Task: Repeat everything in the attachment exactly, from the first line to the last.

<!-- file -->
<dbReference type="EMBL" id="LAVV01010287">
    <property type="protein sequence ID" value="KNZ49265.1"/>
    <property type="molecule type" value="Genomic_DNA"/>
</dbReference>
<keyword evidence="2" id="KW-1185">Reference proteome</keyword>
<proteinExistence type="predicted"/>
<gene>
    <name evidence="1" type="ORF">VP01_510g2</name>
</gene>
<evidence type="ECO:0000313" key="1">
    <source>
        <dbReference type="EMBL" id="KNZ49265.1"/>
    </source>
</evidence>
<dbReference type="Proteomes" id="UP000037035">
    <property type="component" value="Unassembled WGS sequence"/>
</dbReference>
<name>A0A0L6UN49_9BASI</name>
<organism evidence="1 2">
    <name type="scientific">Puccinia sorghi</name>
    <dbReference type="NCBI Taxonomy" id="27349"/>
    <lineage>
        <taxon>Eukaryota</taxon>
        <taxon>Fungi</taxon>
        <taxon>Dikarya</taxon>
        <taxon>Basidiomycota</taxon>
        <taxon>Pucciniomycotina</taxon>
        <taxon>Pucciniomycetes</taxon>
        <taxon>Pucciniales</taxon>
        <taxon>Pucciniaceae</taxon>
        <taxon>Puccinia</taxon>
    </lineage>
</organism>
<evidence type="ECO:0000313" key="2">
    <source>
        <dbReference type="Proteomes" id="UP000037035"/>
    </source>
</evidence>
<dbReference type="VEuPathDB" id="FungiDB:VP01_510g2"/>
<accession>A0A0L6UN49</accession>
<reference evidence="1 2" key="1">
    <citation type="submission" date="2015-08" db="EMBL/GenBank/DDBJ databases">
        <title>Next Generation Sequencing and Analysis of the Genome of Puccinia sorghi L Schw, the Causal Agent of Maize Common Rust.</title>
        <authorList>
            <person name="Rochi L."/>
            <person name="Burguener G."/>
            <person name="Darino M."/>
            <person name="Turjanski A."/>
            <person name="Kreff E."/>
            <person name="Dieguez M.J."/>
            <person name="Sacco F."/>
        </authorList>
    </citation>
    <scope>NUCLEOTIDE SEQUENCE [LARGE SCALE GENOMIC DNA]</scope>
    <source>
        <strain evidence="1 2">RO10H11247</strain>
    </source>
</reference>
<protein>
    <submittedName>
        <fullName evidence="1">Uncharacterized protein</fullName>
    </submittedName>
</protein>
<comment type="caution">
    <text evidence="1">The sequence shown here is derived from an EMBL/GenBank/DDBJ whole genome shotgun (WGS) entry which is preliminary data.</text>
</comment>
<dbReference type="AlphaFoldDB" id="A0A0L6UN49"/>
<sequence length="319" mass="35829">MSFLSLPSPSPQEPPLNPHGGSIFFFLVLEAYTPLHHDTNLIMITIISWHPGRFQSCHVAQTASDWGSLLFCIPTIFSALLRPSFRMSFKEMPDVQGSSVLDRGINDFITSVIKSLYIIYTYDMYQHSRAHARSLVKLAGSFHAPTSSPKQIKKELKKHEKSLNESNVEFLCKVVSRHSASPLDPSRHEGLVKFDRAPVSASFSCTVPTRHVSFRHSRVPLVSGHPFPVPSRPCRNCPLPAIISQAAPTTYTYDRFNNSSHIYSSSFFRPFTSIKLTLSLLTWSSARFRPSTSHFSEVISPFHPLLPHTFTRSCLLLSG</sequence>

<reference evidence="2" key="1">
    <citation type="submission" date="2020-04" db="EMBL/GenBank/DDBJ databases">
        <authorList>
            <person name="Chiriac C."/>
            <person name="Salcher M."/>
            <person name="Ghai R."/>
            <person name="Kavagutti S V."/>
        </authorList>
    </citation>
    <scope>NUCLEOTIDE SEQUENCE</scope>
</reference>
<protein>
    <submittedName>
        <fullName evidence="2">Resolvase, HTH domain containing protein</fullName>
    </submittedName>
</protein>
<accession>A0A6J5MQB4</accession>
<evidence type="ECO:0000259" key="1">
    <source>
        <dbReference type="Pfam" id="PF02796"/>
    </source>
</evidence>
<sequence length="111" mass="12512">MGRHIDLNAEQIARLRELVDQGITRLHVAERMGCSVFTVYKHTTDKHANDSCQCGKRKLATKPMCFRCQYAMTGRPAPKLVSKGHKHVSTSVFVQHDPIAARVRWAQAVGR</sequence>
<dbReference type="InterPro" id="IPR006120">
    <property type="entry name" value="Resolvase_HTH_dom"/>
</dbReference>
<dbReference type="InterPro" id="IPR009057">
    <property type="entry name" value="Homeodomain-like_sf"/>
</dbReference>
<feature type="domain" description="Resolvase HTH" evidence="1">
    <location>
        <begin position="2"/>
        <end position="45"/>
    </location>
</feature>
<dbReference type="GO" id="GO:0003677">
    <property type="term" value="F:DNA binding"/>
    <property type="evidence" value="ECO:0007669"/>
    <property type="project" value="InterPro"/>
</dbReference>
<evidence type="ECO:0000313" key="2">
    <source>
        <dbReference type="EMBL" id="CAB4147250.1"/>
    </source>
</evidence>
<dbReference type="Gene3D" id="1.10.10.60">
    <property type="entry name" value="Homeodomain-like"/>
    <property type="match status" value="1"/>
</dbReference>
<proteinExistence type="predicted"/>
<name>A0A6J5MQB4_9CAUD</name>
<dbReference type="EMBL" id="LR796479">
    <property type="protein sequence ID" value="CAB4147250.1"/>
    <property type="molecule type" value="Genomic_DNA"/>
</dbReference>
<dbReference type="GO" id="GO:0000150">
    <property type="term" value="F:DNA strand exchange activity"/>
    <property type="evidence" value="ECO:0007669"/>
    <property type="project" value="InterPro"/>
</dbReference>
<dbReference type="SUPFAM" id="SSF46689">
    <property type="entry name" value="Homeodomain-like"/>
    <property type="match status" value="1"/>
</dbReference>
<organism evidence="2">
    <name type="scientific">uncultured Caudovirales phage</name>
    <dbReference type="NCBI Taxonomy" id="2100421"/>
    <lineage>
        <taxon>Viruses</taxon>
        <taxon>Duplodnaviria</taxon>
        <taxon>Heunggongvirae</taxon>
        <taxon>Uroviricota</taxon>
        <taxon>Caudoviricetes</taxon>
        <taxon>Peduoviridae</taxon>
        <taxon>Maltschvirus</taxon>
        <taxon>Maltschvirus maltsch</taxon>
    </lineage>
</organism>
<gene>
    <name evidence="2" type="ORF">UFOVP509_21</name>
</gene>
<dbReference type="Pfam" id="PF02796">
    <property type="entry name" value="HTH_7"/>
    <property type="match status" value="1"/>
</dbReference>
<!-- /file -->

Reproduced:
<dbReference type="EMBL" id="LAVV01010287">
    <property type="protein sequence ID" value="KNZ49265.1"/>
    <property type="molecule type" value="Genomic_DNA"/>
</dbReference>
<keyword evidence="2" id="KW-1185">Reference proteome</keyword>
<proteinExistence type="predicted"/>
<gene>
    <name evidence="1" type="ORF">VP01_510g2</name>
</gene>
<evidence type="ECO:0000313" key="1">
    <source>
        <dbReference type="EMBL" id="KNZ49265.1"/>
    </source>
</evidence>
<dbReference type="Proteomes" id="UP000037035">
    <property type="component" value="Unassembled WGS sequence"/>
</dbReference>
<name>A0A0L6UN49_9BASI</name>
<organism evidence="1 2">
    <name type="scientific">Puccinia sorghi</name>
    <dbReference type="NCBI Taxonomy" id="27349"/>
    <lineage>
        <taxon>Eukaryota</taxon>
        <taxon>Fungi</taxon>
        <taxon>Dikarya</taxon>
        <taxon>Basidiomycota</taxon>
        <taxon>Pucciniomycotina</taxon>
        <taxon>Pucciniomycetes</taxon>
        <taxon>Pucciniales</taxon>
        <taxon>Pucciniaceae</taxon>
        <taxon>Puccinia</taxon>
    </lineage>
</organism>
<evidence type="ECO:0000313" key="2">
    <source>
        <dbReference type="Proteomes" id="UP000037035"/>
    </source>
</evidence>
<dbReference type="VEuPathDB" id="FungiDB:VP01_510g2"/>
<accession>A0A0L6UN49</accession>
<reference evidence="1 2" key="1">
    <citation type="submission" date="2015-08" db="EMBL/GenBank/DDBJ databases">
        <title>Next Generation Sequencing and Analysis of the Genome of Puccinia sorghi L Schw, the Causal Agent of Maize Common Rust.</title>
        <authorList>
            <person name="Rochi L."/>
            <person name="Burguener G."/>
            <person name="Darino M."/>
            <person name="Turjanski A."/>
            <person name="Kreff E."/>
            <person name="Dieguez M.J."/>
            <person name="Sacco F."/>
        </authorList>
    </citation>
    <scope>NUCLEOTIDE SEQUENCE [LARGE SCALE GENOMIC DNA]</scope>
    <source>
        <strain evidence="1 2">RO10H11247</strain>
    </source>
</reference>
<protein>
    <submittedName>
        <fullName evidence="1">Uncharacterized protein</fullName>
    </submittedName>
</protein>
<comment type="caution">
    <text evidence="1">The sequence shown here is derived from an EMBL/GenBank/DDBJ whole genome shotgun (WGS) entry which is preliminary data.</text>
</comment>
<dbReference type="AlphaFoldDB" id="A0A0L6UN49"/>
<sequence length="319" mass="35829">MSFLSLPSPSPQEPPLNPHGGSIFFFLVLEAYTPLHHDTNLIMITIISWHPGRFQSCHVAQTASDWGSLLFCIPTIFSALLRPSFRMSFKEMPDVQGSSVLDRGINDFITSVIKSLYIIYTYDMYQHSRAHARSLVKLAGSFHAPTSSPKQIKKELKKHEKSLNESNVEFLCKVVSRHSASPLDPSRHEGLVKFDRAPVSASFSCTVPTRHVSFRHSRVPLVSGHPFPVPSRPCRNCPLPAIISQAAPTTYTYDRFNNSSHIYSSSFFRPFTSIKLTLSLLTWSSARFRPSTSHFSEVISPFHPLLPHTFTRSCLLLSG</sequence>

<reference evidence="2" key="1">
    <citation type="submission" date="2020-04" db="EMBL/GenBank/DDBJ databases">
        <authorList>
            <person name="Chiriac C."/>
            <person name="Salcher M."/>
            <person name="Ghai R."/>
            <person name="Kavagutti S V."/>
        </authorList>
    </citation>
    <scope>NUCLEOTIDE SEQUENCE</scope>
</reference>
<protein>
    <submittedName>
        <fullName evidence="2">Resolvase, HTH domain containing protein</fullName>
    </submittedName>
</protein>
<accession>A0A6J5MQB4</accession>
<evidence type="ECO:0000259" key="1">
    <source>
        <dbReference type="Pfam" id="PF02796"/>
    </source>
</evidence>
<sequence length="111" mass="12512">MGRHIDLNAEQIARLRELVDQGITRLHVAERMGCSVFTVYKHTTDKHANDSCQCGKRKLATKPMCFRCQYAMTGRPAPKLVSKGHKHVSTSVFVQHDPIAARVRWAQAVGR</sequence>
<dbReference type="InterPro" id="IPR006120">
    <property type="entry name" value="Resolvase_HTH_dom"/>
</dbReference>
<dbReference type="InterPro" id="IPR009057">
    <property type="entry name" value="Homeodomain-like_sf"/>
</dbReference>
<feature type="domain" description="Resolvase HTH" evidence="1">
    <location>
        <begin position="2"/>
        <end position="45"/>
    </location>
</feature>
<dbReference type="GO" id="GO:0003677">
    <property type="term" value="F:DNA binding"/>
    <property type="evidence" value="ECO:0007669"/>
    <property type="project" value="InterPro"/>
</dbReference>
<evidence type="ECO:0000313" key="2">
    <source>
        <dbReference type="EMBL" id="CAB4147250.1"/>
    </source>
</evidence>
<dbReference type="Gene3D" id="1.10.10.60">
    <property type="entry name" value="Homeodomain-like"/>
    <property type="match status" value="1"/>
</dbReference>
<proteinExistence type="predicted"/>
<name>A0A6J5MQB4_9CAUD</name>
<dbReference type="EMBL" id="LR796479">
    <property type="protein sequence ID" value="CAB4147250.1"/>
    <property type="molecule type" value="Genomic_DNA"/>
</dbReference>
<dbReference type="GO" id="GO:0000150">
    <property type="term" value="F:DNA strand exchange activity"/>
    <property type="evidence" value="ECO:0007669"/>
    <property type="project" value="InterPro"/>
</dbReference>
<dbReference type="SUPFAM" id="SSF46689">
    <property type="entry name" value="Homeodomain-like"/>
    <property type="match status" value="1"/>
</dbReference>
<organism evidence="2">
    <name type="scientific">uncultured Caudovirales phage</name>
    <dbReference type="NCBI Taxonomy" id="2100421"/>
    <lineage>
        <taxon>Viruses</taxon>
        <taxon>Duplodnaviria</taxon>
        <taxon>Heunggongvirae</taxon>
        <taxon>Uroviricota</taxon>
        <taxon>Caudoviricetes</taxon>
        <taxon>Peduoviridae</taxon>
        <taxon>Maltschvirus</taxon>
        <taxon>Maltschvirus maltsch</taxon>
    </lineage>
</organism>
<gene>
    <name evidence="2" type="ORF">UFOVP509_21</name>
</gene>
<dbReference type="Pfam" id="PF02796">
    <property type="entry name" value="HTH_7"/>
    <property type="match status" value="1"/>
</dbReference>